Where: Kirwan Hall 1313

Speaker: Abram Kagan (Dept. of Math. (Statistics program)) - http://math.umd.edu/~amk

Where: Kirwan Hall 1313

Speaker: Dr. Jing Qin (National Institutes of Health) -

Where: Kirwan Hall 1313

Speaker: Yaakov Malinovsky (Dept. of Math. and Stat., UMBC) -

Where: Kirwan Hall 1313

Speaker: Prof. Ciprian Crainiceanu (Dept. of Biostatistics, Johns Hopkins University) -

Abstract: Wearable and Implantable Technology (WIT) is rapidly changing the Biostatistics data analytic landscape due to their reduced bias and measurement error as well as to the sheer size and complexity of the signals. In this talk I will review some of the most used and useful sensors in Health Sciences and the ever-expanding WIT analytic environment. I will describe the use of WIT sensors including accelerometers, heart monitors, glucose monitors and their combination with ecological momentary assessment (EMA). This rapidly expanding data eco-system is characterized by multivariate densely sampled time series with complex and highly non-stationary structures. I will introduce an array of scientific problems that can be answered using WIT and I will describe methodsdesigned to analyze the WIT data from the micro- (sub-second-level) to the macro-scale (minute-, hour- or day-level) data.

Where: Kirwan Hall 1313

Speaker: Dr. Ruth Pfeiffer (National Cancer Institute, NIH) -

Abstract: Much research seeks biomarkers for diagnosing disease and understanding disease etiology.

As high-throughput technologies allow measuring multiple markers simultaneously, strategies for combining markers are needed, particularly if no single marker is highly discriminating. Statistical procedures to combine information from multiple markers need to account for correlations and for left and/or right censoring of the markers due to lower or upper limits of detection of the laboratory assays. We thus extend dimension reduction approaches, specifically likelihood-based sufficient dimension reduction, to regression or classification with censored predictors. Using an expectation maximization (EM) algorithm, we find linear combinations that contain all or most of the information contained in correlated markers for modeling and prediction of an outcome variable, while accounting for left and right censoring due to detection limits. We also allow for selection of important variables through penalization. We assess the performance of our methods extensively in simulations and apply them to data from a study conducted to assess associations of 47 inflammatory markers and lung cancer risk and build prediction models.

This is joint work with Diego Tomassi, Liliana Forzani and Efstathia Bura

Where: Kirwan Hall 1313 (notice change of time)

Speaker: Jason Klusowski (Dept. of Statistics, Rutgers University) -

Abstract: `It has been experimentally observed in recent years that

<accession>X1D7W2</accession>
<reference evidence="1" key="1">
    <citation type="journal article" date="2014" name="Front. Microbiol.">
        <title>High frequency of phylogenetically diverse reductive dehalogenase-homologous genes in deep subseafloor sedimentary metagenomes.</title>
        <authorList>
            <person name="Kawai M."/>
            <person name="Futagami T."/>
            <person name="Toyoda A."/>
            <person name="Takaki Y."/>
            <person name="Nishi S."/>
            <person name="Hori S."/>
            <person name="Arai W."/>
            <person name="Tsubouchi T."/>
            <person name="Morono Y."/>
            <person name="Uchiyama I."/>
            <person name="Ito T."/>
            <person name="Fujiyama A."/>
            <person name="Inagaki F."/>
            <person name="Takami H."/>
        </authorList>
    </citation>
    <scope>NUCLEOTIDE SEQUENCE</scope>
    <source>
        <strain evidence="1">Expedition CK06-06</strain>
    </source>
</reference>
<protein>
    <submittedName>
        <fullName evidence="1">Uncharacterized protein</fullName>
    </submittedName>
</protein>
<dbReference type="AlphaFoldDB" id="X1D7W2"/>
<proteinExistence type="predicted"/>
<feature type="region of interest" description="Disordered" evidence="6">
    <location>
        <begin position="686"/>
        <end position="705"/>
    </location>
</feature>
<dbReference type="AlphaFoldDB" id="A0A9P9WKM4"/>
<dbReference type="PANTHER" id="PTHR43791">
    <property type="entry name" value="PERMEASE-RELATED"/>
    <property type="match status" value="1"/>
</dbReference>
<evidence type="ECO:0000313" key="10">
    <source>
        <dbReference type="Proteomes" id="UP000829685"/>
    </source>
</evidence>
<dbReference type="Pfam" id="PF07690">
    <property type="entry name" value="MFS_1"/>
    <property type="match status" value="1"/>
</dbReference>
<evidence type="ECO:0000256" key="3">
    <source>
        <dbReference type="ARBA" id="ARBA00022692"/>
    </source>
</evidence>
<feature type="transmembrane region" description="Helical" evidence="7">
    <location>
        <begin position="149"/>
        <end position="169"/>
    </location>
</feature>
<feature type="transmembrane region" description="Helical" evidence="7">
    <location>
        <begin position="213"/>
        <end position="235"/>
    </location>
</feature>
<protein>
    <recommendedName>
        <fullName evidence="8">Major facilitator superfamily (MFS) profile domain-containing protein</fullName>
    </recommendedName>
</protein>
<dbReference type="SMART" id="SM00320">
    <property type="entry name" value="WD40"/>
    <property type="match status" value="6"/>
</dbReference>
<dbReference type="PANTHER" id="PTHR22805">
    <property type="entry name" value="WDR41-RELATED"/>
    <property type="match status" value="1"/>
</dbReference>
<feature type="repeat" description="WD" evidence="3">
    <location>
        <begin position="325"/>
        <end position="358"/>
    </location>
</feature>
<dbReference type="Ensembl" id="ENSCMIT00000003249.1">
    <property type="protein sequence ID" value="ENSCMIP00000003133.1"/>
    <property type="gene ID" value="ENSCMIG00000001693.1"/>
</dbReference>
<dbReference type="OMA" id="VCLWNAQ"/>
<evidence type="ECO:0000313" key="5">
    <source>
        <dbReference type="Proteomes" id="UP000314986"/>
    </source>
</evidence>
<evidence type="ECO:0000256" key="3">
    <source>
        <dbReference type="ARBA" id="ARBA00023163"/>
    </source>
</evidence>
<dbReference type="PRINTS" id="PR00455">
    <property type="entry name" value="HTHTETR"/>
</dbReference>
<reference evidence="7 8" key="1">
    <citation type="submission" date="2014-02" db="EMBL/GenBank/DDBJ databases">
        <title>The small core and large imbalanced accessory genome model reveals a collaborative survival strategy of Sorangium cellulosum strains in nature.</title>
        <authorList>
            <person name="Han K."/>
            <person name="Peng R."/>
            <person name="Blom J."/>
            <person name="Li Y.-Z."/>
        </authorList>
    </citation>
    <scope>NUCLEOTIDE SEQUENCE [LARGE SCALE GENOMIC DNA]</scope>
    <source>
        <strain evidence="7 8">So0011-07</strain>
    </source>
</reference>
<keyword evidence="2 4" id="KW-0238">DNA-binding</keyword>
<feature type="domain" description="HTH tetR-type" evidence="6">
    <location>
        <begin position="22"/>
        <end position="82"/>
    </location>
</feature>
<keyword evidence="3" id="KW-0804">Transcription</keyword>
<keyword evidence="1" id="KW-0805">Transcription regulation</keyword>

multi-layer artificial neural networks have a surprising ability to

generalize, even when trained with far more parameters than

observations. Is there a theoretical basis for this? The best available

bounds on their metric entropy and associated complexity measures are

essentially linear in the number of parameters, which is inadequate to

explain this phenomenon. Here we examine the statistical risk (mean

squared predictive error) of multi-layer networks with $\ell^1$-type

controls on their parameters and with ramp activation functions (also

called lower-rectified linear units). In this setting, the risk is shown

to be upper bounded by $[(L^3 \log d)/n]^{1/2}$, where $d$ is the input

dimension to each layer, $L$ is the number of layers, and $n$ is the

sample size. In this way, the input dimension can be much larger than

the sample size and the estimator can still be accurate, provided the

target function has such $\ell^1$ controls and that the sample size is

at least moderately large compared to $L^3\log d$. The heart of the

analysis is the development of a sampling strategy that demonstrates the

accuracy of a sparse covering of deep ramp networks. Lower bounds show

that the identified risk is close to being optimal. This is joint work

with Andrew R. Barron.''

Where: Kirwan Hall 1313

Speaker: Dr. Gregory Hader (National Cancer Institute, NIH) -

Abstract:

Abstract

While the use of group testing as a tool for estimation has been on the rise in recent decades, classical problems such as the large bias of the maximum likelihood estimator continue to hinder the implementation of such methods. This has led to the development of many estimators minimizing bias and, most recently, an unbiased estimator based on sequential binomial sampling. Previous research, however, has focused heavily on the simple case where no misclassification is assumed and only one trait is to be tested. In this talk, we consider the problem of unbiased estimation in these broader areas, giving constructions of such estimators for several cases. We show that, outside of the standard case addressed previously in the literature, it is impossible to find any proper unbiased estimator, that is, an estimator giving only values in the parameter space. This is shown to hold generally under any binomial or multinomial sampling plans.